There have been some good discussions around the web lately about why there aren’t more educators who participate in self-directed professional development–that is, reading education blogs and websites, conversing about educational topics on Twitter/Facebook/Google+, or participating in virtual and real-life conferences, chats, and edcamps. So many great resources are underused, which gets people are asking: what can those of us who are enjoying the benefits of a personal learning community do to encourage our colleagues to join in the conversations?
I wrote a post last week asking readers to share their take on both the solution and the root cause of the problem. There were some excellent comments on the post that shed a lot of insight into the topic, and I thought that the points raised by commenters were worthy of their own blog post. There were some common themes that multiple people touched on, so what follows is kind of a synthesized version of all the insightful contributions made. As you think about this discussion, keep in mind that we’re referring to ALL educators–not just teachers–because the percentage of district leaders, administrators, para-professionals, instructional coaches, etc. who regularly engage in self-directed professional development is fairly small.
Here are some things that can zap educators’ motivation to look for opportunities to learn and grow in their practices:
- Educators are already doing wayyy more than what is contractually required.Lack of time and energy make it hard to invest in a personal learning community.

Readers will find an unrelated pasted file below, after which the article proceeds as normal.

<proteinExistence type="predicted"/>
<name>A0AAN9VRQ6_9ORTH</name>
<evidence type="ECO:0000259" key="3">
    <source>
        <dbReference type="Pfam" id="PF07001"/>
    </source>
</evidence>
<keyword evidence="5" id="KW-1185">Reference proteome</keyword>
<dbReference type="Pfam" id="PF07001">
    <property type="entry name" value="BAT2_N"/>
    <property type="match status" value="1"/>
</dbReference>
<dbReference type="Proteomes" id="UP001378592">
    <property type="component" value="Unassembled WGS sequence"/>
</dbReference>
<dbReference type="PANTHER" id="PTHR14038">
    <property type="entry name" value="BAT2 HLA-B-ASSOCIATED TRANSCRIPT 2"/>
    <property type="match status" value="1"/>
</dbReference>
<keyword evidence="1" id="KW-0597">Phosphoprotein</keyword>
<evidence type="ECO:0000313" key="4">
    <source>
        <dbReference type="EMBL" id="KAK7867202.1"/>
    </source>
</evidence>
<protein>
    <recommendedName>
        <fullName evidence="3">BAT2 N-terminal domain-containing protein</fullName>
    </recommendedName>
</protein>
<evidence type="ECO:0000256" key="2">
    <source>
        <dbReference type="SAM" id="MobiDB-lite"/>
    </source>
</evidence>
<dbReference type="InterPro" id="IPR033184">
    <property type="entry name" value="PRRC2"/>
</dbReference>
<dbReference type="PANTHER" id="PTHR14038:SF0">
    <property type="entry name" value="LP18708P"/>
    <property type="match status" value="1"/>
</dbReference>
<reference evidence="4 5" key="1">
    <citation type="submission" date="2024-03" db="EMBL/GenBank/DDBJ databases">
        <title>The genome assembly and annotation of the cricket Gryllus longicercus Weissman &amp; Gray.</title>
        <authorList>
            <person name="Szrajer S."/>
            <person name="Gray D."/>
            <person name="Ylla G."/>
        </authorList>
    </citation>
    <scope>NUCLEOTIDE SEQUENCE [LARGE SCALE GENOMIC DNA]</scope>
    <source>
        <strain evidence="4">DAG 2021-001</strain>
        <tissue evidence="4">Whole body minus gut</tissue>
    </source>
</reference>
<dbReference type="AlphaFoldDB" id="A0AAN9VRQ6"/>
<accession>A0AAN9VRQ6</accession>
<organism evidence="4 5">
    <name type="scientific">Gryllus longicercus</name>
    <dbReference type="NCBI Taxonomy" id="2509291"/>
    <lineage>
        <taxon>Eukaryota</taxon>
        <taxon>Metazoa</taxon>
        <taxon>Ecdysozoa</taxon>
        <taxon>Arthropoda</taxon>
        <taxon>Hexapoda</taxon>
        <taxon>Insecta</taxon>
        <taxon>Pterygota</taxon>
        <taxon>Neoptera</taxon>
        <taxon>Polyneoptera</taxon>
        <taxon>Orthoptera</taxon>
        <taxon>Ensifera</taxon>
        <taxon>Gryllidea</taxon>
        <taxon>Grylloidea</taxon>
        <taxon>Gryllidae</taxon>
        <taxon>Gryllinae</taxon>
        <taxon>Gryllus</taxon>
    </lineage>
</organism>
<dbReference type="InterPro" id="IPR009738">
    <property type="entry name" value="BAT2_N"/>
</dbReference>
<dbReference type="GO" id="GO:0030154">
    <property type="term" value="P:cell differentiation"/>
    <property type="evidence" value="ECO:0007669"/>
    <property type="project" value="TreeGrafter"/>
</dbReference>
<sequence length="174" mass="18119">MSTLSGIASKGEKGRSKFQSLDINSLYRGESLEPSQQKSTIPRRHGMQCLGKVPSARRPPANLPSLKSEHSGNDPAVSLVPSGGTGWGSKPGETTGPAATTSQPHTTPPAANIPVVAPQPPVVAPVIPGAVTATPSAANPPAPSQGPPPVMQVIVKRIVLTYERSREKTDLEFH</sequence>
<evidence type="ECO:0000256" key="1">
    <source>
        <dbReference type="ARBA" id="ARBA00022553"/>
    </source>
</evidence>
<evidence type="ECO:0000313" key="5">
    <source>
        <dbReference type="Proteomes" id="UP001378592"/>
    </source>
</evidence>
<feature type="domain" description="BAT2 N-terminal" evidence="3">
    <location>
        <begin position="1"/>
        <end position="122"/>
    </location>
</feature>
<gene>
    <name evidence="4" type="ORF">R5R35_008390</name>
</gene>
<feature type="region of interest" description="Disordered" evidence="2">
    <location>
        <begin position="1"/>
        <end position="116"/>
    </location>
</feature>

- Learning about new ideas usually adds to that workload.The idea of discovering one more thing that they “should” be doing is exhausting and guilt-inducing to some educators. There’s a sense that the more you know, the more you’re obligated to do.
- They may not think that the lack of PD has a negative effect on their practice. There’s sometimes a sense that, Hey, the way I’ve been doing things for years has always worked, why change it? While it’s true that we don’t know what we don’t know, there ARE a number of educators whose tried-and-true methodologies produce consistently strong results. If it ain’t broke, why fix it?
- Not all educators are comfortable with technology.Most of the opportunities for professional growth utilize web tools: social media, podcasts, webinars, etc. If you’re not tech-savvy, don’t enjoy being on the computer, or don’t have access to the right equipment, trying to stay current is not a very fun experience.
- They aren’t part of a culture of innovation in which self-directed PD is the norm.The learning environment is heavily influenced by those in charge. If the superintendent doesn’t support principals in building learning communities, how can principals can support their teachers in doing so? When leaders make these opportunities abundant, simple, and part of the school culture, it’s much easier for educators to get involved.
- Higher-ups may not approve of self-directed PD and block its use.Teachers are sometimes discouraged by their princials when they question the status quo; principals don’t find regional or district-level support for innovation. Why bother to learn about new methodologies when you’re required to do things the way the district wants them done?
- Prior experience has programmed educators to believe that PD is boring. After you’ve slept through enough dull college courses and waste-of-time staff development meetings, you start to think that ALL professional learning is irrelevant. (It’s the same thing that happens to our students; a few years of drill-and-kill testing squelches their desire to learn and dampens their natural curiousity.)